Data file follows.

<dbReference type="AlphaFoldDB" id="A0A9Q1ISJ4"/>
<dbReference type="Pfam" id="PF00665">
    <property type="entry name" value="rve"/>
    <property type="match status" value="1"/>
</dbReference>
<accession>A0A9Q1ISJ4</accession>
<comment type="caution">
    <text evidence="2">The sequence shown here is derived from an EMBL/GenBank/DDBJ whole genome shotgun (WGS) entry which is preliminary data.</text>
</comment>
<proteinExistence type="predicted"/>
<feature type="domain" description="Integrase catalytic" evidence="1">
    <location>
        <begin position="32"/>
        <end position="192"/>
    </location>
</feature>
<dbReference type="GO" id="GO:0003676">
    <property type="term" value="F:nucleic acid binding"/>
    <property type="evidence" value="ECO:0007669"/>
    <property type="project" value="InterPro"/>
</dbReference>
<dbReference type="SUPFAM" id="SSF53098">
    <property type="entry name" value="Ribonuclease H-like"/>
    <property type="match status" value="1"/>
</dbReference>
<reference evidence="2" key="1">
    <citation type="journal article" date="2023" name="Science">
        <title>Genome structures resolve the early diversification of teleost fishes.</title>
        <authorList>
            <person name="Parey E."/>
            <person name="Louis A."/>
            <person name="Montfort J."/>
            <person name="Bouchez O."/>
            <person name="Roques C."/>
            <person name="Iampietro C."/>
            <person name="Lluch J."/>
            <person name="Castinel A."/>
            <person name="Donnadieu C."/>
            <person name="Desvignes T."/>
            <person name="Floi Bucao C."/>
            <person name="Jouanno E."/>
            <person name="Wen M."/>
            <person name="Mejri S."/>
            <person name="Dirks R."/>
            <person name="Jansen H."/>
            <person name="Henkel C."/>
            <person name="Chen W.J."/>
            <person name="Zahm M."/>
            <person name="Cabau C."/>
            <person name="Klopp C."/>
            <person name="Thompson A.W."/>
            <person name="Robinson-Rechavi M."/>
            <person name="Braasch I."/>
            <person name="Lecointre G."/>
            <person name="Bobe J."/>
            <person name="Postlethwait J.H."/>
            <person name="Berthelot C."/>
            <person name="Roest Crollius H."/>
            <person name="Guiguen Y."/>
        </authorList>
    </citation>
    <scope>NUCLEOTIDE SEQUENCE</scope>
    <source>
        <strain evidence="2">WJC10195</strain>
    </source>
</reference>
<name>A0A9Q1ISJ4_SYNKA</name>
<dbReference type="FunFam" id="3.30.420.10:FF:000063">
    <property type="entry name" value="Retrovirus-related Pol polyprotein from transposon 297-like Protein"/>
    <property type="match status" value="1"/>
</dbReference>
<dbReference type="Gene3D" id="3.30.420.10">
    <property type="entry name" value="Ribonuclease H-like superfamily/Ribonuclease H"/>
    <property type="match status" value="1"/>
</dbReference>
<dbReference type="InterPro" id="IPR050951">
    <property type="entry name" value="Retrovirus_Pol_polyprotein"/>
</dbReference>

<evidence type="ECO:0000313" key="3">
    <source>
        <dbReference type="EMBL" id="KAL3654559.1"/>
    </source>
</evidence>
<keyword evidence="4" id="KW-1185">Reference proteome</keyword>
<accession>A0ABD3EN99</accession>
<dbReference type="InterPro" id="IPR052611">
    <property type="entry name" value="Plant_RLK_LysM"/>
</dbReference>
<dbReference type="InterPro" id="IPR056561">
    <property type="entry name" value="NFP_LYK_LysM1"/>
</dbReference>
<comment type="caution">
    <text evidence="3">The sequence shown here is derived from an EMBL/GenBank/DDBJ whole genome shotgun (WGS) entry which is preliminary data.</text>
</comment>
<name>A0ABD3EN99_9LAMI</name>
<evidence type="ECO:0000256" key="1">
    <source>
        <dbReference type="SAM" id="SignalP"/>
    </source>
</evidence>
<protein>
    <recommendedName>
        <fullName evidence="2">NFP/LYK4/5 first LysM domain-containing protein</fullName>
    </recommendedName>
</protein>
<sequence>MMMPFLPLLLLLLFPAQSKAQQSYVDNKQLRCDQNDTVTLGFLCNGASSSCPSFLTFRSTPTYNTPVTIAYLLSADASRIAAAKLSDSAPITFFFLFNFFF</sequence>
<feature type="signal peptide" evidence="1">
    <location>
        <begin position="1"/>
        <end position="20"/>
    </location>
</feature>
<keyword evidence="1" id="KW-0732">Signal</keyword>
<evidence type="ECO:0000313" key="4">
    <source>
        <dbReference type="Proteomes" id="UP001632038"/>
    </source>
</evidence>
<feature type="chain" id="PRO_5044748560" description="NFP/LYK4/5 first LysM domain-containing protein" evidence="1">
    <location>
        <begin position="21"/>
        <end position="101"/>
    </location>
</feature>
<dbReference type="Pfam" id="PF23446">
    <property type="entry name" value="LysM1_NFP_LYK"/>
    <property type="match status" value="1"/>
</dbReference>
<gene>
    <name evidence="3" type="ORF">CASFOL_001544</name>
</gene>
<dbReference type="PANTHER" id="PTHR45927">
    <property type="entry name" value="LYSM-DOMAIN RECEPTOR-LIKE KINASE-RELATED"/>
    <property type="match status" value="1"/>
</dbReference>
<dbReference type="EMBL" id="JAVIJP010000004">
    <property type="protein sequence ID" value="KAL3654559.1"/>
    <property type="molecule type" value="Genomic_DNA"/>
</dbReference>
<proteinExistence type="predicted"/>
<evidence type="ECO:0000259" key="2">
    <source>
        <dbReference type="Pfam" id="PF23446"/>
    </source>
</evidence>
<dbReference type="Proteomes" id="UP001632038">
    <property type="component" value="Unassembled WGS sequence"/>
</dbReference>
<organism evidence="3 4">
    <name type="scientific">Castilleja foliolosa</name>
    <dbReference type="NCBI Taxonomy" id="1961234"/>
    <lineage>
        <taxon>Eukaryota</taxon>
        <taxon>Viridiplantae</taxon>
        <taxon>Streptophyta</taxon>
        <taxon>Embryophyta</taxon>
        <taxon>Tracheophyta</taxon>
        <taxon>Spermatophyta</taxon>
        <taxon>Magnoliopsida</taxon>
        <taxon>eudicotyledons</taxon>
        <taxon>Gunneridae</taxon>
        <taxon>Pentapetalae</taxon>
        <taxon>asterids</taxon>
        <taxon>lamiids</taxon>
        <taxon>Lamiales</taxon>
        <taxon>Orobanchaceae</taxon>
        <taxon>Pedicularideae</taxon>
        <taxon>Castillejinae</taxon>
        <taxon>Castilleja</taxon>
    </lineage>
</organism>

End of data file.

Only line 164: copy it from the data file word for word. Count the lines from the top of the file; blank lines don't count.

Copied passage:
        <taxon>lamiids</taxon>